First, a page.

- Hospitals and medical centers. Many hospitals and major health systems are requiring employees to get a Covid-19 vaccine, citing rising caseloads fueled by the Delta variant and stubbornly low vaccination rates in their communities, even within their work force.
- New York. On Aug. 3, Mayor Bill de Blasio of New York announced that proof of vaccination would be required of workers and customers for indoor dining, gyms, performances and other indoor situations, becoming the first U.S. city to require vaccines for a broad range of activities. City hospital workers must also get a vaccine or be subjected to weekly testing. Similar rules are in place for New York State employees.
- At the federal level. The Pentagon announced that it would seek to make coronavirus vaccinations mandatory for the country’s 1.3 million active-duty troops “no later” than the middle of September. President Biden announced that all civilian federal employees would have to be vaccinated against the coronavirus or submit to regular testing, social distancing, mask requirements and restrictions on most travel.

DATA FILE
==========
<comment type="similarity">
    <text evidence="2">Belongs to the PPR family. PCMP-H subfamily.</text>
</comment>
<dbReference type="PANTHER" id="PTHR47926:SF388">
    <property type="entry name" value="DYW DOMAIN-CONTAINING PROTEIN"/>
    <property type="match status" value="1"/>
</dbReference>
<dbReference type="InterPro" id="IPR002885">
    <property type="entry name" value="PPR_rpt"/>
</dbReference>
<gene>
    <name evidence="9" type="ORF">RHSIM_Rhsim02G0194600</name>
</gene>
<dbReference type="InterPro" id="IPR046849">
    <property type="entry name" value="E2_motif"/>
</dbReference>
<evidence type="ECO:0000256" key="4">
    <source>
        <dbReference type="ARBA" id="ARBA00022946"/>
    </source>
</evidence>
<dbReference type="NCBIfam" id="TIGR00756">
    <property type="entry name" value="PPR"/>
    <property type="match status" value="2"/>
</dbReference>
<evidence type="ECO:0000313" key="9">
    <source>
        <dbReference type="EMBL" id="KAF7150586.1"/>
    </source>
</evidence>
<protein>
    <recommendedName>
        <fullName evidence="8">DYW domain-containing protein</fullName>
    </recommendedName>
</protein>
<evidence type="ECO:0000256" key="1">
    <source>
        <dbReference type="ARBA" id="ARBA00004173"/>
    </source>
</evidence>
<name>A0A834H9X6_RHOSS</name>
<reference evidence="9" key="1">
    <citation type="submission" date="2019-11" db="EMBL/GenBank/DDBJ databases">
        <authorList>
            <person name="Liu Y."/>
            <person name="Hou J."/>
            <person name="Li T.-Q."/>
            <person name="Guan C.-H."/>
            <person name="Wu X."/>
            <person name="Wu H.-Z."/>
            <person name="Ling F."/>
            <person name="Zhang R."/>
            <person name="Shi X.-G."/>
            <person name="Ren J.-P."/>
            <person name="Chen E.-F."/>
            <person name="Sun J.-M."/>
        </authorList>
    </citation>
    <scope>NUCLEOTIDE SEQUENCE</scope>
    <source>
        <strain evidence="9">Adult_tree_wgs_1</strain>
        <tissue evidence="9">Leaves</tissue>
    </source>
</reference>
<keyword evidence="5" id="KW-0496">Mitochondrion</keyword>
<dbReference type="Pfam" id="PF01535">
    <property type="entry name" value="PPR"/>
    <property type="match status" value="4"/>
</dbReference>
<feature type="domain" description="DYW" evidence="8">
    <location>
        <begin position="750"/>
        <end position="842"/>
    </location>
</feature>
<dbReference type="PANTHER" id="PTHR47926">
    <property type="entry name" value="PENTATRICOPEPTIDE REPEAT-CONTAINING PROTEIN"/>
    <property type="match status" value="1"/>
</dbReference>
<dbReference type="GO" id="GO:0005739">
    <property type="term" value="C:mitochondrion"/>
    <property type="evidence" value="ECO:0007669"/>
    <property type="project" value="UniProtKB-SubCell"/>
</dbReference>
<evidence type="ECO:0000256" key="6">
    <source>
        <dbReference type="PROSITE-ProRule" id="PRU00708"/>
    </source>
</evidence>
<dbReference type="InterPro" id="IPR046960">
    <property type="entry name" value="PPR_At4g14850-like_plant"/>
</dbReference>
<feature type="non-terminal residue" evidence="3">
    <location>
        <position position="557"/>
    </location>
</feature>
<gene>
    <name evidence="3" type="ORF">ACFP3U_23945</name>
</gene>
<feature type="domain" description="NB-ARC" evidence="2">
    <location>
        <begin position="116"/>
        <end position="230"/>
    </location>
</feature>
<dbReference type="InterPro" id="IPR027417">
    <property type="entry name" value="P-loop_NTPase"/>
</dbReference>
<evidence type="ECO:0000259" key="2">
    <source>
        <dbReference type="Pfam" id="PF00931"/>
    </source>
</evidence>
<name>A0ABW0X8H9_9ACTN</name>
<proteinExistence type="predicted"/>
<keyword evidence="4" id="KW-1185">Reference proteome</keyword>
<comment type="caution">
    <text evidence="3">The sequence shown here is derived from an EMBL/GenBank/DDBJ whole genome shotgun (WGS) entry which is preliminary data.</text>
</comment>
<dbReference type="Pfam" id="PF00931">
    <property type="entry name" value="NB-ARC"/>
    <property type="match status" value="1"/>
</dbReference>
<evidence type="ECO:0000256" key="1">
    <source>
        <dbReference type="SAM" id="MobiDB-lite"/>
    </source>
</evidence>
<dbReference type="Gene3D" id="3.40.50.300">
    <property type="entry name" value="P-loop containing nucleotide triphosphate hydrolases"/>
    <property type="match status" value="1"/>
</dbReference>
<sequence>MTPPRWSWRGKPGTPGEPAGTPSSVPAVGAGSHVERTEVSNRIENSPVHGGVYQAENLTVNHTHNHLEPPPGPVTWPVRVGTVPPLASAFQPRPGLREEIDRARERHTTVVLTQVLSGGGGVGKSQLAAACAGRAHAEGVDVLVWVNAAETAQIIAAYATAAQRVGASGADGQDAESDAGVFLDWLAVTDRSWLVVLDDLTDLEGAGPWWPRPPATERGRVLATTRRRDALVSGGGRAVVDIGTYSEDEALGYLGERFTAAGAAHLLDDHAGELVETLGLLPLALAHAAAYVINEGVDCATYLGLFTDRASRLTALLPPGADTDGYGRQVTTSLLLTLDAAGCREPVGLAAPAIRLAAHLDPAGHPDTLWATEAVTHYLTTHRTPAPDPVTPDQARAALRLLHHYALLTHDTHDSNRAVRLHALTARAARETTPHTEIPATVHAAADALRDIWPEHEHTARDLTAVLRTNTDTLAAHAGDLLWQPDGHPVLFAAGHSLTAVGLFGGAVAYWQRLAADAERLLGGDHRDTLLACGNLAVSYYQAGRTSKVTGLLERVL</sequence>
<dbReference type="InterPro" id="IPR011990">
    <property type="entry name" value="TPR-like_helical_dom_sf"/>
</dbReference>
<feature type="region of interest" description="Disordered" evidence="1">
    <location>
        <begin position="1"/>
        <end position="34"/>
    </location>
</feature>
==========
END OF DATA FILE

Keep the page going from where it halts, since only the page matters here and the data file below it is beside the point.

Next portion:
The C.D.C. maintains a map of where people should wear masks indoors, and numbers of transmission levels are only climbing. When the agency issued its revised recommendations, at least 80 percent of Americans should have started wearing masks. As of Tuesday, the virus was spreading rapidly in 90 percent of the country.
So, then, what should you do? “If you’re indoors,” Dr. Carlos del Rio, an infectious disease specialist at the Emory University School of Medicine in Atlanta, told The Times, “you should wear a mask.”
What else we’re following